Concentrate on the character you’re writing rather than any idea of them as a Representative of One Thing, because every person is an individual and every person has a million different facets to them, every person is a kaleidoscope, there is no One True Experience and at the same time remember that you don’t have first-hand experience, and so you have to be careful and do your absolute best to get it right: that there is real potential to hurt real people.
I would also say that, look, this stuff is scary, but don’t worry so much about getting it right that you don’t do it. I honestly believe that it’s worth doing, even if you get it wrong, because the only way to make no mistakes is to do nothing… to not even try… and then you are participating in a great evil.
You’re also writing fiction that is, as Holly says, less true. Fiction that is smaller, meaner, and in a less rich and less interesting world than our own. ‘Be the change you wish to see in the world.’ I often worry about how my books and how my career will do, but I always know this: no financial reward is worth making myself a worse writer and a worse person.
Holly: I am going to be completely honest. The hardest thing for me, in terms of getting it right, is that I write about a lot of terrible people. I love writing about characters who make mistakes, who’ve made really bad decisions, who come from messed up families, and who do messed up things. That’s really tricky to do with a diverse cast, without, as a cisgendered white woman, feeling like a jerk. So I try to be sure that my cast is truly diverse enough that when someone is awful, it’s clear I am not suggesting that their awfulness is representative of any larger group.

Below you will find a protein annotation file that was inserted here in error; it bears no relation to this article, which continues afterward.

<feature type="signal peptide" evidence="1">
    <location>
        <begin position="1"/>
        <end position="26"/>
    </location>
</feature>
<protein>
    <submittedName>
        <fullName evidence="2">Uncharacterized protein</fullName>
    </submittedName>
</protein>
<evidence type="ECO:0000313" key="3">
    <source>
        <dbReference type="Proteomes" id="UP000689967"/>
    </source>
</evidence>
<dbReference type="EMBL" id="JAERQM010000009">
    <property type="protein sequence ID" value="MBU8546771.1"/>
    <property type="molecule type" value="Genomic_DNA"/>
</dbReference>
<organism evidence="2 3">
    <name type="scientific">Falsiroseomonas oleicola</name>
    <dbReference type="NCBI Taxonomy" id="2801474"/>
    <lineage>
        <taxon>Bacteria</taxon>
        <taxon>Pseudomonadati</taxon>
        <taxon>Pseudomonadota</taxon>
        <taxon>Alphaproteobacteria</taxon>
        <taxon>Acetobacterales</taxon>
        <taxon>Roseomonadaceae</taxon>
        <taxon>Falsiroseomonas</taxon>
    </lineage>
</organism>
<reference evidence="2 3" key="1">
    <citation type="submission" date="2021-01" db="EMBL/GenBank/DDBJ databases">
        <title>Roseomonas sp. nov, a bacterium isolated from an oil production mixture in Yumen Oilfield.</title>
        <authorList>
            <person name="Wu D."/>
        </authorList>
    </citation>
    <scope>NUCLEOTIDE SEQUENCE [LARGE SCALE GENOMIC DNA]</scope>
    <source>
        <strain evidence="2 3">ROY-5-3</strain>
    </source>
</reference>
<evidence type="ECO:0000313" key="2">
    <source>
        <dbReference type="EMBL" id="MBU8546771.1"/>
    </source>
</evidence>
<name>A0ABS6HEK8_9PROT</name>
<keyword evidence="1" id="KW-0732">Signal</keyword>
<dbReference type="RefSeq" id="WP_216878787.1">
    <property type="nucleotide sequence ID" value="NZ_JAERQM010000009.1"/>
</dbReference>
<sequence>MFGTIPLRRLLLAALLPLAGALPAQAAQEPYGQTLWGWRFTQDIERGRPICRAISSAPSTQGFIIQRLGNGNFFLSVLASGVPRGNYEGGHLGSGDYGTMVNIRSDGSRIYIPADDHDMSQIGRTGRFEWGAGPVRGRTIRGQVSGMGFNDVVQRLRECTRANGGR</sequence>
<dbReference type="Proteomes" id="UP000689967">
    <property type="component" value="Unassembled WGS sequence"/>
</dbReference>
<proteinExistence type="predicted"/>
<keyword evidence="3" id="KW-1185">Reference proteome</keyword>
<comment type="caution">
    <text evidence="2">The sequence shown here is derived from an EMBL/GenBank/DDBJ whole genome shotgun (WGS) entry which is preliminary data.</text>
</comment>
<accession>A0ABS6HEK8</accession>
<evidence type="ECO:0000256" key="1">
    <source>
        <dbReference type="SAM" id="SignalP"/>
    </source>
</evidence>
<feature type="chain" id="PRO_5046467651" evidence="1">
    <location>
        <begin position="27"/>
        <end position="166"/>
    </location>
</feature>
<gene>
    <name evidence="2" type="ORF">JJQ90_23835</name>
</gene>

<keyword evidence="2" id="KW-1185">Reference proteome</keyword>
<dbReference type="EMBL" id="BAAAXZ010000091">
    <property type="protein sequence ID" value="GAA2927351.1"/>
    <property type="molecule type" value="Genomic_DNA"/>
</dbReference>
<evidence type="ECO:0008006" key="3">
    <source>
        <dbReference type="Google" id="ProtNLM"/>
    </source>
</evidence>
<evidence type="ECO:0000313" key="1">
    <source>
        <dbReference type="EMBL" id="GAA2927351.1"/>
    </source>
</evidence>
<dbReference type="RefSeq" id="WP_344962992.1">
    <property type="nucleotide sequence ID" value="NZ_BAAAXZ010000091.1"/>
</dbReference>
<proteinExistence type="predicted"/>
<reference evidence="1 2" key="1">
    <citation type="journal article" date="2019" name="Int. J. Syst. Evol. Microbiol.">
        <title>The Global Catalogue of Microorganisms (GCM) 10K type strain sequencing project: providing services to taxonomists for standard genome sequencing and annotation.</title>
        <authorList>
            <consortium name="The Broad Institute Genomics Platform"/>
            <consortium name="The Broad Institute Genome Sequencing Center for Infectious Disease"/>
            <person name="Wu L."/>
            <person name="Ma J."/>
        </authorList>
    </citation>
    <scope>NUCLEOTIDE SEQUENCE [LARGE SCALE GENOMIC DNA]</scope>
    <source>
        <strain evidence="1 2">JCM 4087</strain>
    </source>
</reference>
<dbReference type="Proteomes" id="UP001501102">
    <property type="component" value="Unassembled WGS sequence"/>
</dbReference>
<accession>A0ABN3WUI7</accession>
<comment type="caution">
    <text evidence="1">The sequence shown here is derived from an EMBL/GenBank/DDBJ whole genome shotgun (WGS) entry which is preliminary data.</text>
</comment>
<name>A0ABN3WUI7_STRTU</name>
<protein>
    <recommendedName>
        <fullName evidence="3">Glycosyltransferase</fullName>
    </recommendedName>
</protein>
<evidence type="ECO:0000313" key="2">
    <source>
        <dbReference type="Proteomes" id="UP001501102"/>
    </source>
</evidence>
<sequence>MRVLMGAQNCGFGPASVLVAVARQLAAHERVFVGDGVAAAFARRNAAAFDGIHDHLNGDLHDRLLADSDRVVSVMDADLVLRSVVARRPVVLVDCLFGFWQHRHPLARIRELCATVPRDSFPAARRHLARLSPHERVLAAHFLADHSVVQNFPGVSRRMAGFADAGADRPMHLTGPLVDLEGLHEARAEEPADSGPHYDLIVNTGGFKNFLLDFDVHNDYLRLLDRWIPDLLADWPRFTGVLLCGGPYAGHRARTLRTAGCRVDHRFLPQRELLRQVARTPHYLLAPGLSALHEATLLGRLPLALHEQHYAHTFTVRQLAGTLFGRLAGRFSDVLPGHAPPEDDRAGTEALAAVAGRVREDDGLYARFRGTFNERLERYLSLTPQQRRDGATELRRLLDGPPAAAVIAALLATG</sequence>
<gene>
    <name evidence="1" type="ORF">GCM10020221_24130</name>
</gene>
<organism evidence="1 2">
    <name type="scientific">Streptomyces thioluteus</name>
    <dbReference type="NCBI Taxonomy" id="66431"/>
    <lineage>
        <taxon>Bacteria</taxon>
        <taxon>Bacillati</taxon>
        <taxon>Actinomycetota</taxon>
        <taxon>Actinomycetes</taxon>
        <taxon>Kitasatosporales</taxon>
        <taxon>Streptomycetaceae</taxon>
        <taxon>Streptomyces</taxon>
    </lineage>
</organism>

.Like Sarah, I worry that I’m not getting it right a lot of the time. And like Sarah, I think research is key. I also think its worth saying that I realize some stories just aren’t my stories to tell. Before I start, I need to think about whether a story is or isn’t appropriate for me to author it. I try to choose the stories and characters where I have enough points of connection that I feel like I’m able to tell them well.
Sarah: Em, yep, I do often have morally dodgy characters myself (murderers, heavy drinkers, literal demons) and am also a cisgendered white woman, and like Holly, true diversity is the aim but mischaracterizing people who are often demonised by fiction is the worry.
And yes, I have to admit sometimes I have ideas and I am like ‘Okay, Sarah, I’m sorry, but you just don’t have the skills-set and/or lived experience to make this not offensively bad.’ Stories are about making choices, as well as things just coming to you: you are responsible, so be responsible.
As an author how explicit do you need to be in describing racial characteristics?
Holly: That’s a really good question. It’s deeply problematic to make the default of a book white, but sometimes I feel like readers need to have the point that a character is not white driven home. I mean, I absolutely loved Neil Gaiman’s Anansi Boys, where part way through I realized that the default of the book was black because the POV character was black. It was a fantastic way to turn white reader expectations on our heads. But, for a lot of people, it was easy to read past and never get, which is incredibly frustrating. I struggle with this in my own work and I don’t know if I am getting it right.
Sarah: Holly is absolutely right that it’s problematic that only characters of colour are the ones whose race get mentioned, enforcing the idea of white as default.